Lessons From Nike: Capturing Athlete* Data

21 February 2024

In Nike’s 50 year celebratory publication ‘After all, There is no finish line‘, the shoe giant shared their design vision for the next 50 years.

One of the major themes is their ability to capture data to personalise and predict. Nike has traditionally been a retail-first company, but that is shifting to a direct to consumer model, powered by data and analytics. With a team full of hungry innovators, that new focus requires sound data innovation principles.

Each time they are presented with an opportunity or idea, they first ask three questions as to whether they should invest in a project:

  1. Is the data relevant to us?
  2. Is it relevant to the athlete*?
  3. Is it scalable?

This relatively simple framework helps them dodge the classic pitfalls: does this fundamentally help the customer in some way, or do we just think its a cool insight? Nike is obsessed with innovating, so there are no time for passion projects.

This comes back to customer-centricity, something we have spoken a lot about here at The Crowd and what we are really focused on at EngageRM.

Yes, we are always on the look out for new revenue streams, but that can be done as a result of incredible customer experiences – not in spite of it.

In 2018, Nike acquired leading data analytics company, Zodiac. Their tech allowed them to crunch data points across Nike’s suite of apps and other connected devices (like Garmin), helping them get a broader picture of their customers digital and physical habits.

This would allow them, for example, to know that you replace your running shoes every six months. Nike can then predict when you will need your next pair based on how much you’ve been running, then personalise offers to you, prompting you to purchase.

That is just one of thousands of ways Nike can capture information about you and tailor a unique experience.

“We have a tremendous capacity for gathering and storing data; but our skills at modelling data – making it mean something- are way behind”, said iconic designer Ray Eames.

This is as true now as it was in 1978 when Eames was quoted.

And its an important reminder. The ways in which organisations can capture data in 2024 is vast, but often disparate. With all these options at our disposal, which ones should we pick and how do we know if they are making a difference?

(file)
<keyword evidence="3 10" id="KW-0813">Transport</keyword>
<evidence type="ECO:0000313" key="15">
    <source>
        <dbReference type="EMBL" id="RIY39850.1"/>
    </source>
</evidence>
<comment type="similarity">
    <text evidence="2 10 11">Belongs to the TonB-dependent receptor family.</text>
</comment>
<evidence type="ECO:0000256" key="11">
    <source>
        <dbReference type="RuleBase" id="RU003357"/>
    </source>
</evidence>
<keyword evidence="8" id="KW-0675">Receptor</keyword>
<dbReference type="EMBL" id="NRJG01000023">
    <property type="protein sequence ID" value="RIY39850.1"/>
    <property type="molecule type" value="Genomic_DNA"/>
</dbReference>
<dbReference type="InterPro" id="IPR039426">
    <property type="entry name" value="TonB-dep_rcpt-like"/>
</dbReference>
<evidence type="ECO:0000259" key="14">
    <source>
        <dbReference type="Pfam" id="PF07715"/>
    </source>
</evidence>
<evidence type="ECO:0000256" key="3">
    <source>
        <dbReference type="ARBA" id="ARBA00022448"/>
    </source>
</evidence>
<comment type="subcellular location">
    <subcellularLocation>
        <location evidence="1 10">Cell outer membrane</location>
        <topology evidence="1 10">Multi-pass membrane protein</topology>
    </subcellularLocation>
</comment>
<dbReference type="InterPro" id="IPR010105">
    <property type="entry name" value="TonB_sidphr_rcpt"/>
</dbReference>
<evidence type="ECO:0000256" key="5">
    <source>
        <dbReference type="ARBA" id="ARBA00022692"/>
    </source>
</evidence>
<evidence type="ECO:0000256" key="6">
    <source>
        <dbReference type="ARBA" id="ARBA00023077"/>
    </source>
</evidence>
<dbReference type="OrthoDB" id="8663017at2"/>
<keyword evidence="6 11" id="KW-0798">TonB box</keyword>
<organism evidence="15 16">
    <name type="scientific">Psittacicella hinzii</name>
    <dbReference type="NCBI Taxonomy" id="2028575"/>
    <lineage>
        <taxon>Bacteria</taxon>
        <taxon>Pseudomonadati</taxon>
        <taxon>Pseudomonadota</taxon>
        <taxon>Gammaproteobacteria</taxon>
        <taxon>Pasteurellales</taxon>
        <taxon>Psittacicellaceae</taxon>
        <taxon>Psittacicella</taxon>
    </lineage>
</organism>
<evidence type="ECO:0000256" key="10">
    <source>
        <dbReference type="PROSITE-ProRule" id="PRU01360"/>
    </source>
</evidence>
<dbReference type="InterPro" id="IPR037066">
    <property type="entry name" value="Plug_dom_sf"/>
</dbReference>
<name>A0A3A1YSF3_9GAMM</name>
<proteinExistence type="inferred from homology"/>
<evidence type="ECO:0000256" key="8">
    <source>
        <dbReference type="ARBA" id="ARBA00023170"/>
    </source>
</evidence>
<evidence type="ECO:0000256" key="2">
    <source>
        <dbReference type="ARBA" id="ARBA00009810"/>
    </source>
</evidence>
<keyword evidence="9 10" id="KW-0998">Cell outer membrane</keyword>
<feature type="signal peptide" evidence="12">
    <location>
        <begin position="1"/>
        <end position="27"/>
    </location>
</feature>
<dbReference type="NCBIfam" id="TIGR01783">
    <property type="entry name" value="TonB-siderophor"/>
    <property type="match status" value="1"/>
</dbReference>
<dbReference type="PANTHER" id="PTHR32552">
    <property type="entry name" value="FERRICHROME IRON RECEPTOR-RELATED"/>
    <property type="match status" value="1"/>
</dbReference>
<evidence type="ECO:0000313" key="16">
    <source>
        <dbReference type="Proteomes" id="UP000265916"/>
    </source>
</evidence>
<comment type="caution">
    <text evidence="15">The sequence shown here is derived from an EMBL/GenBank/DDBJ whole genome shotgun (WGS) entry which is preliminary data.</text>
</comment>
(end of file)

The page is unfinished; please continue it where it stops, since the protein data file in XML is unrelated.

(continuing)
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Nike seamlessly capture data by providing enormous value to its athletes* within its app eco-system. They offer training programs, route suggestions, online communities and connection.

Sports and its venues can capture it too, but there has to be something in it for the customer to part with their precious data.

Here’s three examples:

Cal’s Customer Verdict: If I got to my seat and was offered an upgrade to a better one for a discounted cost, I would absolutely do it. The team gets in-event revenue and I get closer to the action.

Gamification: The Las Vegas Golden Knights introduced a loyalty program called “Knights Vow” that gamifies fan engagement. Fans earn points for attending games, making purchases, and participating in interactive challenges, unlocking rewards and exclusive experiences.

Cal’s Customer Verdict: If I’m a die-hard Golden Knights fan, I’m looking to interact with my team at every turn. With Knights Vow, I can do that and earn free tickets or a Knights beanie at the same time. Yes please.

Crowd Intelligence: This one sounds like its still in production, but the LA Clippers brand spanking new Intuit Dome is said to have technology in the seats that can measure decibel levels. So the most raucous fans can earn rewards for going crazy in support of their team.

Cal’s Customer Verdict: I particularly like this because its gathering data ‘through the line’. It happens organically. It encourages a home court advantage like no other for the Clippers and the fans can do what they do best – cheer on their team and get rewarded for it.

That’s just a few examples for sports where they can capture data that makes them smarter whilst improving the fans experience.

A virtual glimpse of The Wall at Intuit Dome

Nike’s strategy works so well because they offer such a great experience to athletes*, that they barely even think about how much information they are sharing.

And of course, all this first party data needs to integrate into your CRM, so you can build a single view of the customer.

By understanding how they interact with you both digitally and in-person, you can simultaneously generate new revenue streams that create incredible experiences for your fans.

Bonus 🚨

*if you noticed me putting in the asterisk next to athlete throughout this piece, its a nod to Nike’s mission statement, which I love:

To bring inspiration and innovation to every athlete* in the world.

**If you have a body, you are an athlete. A nice pep-up heading into the weekend.

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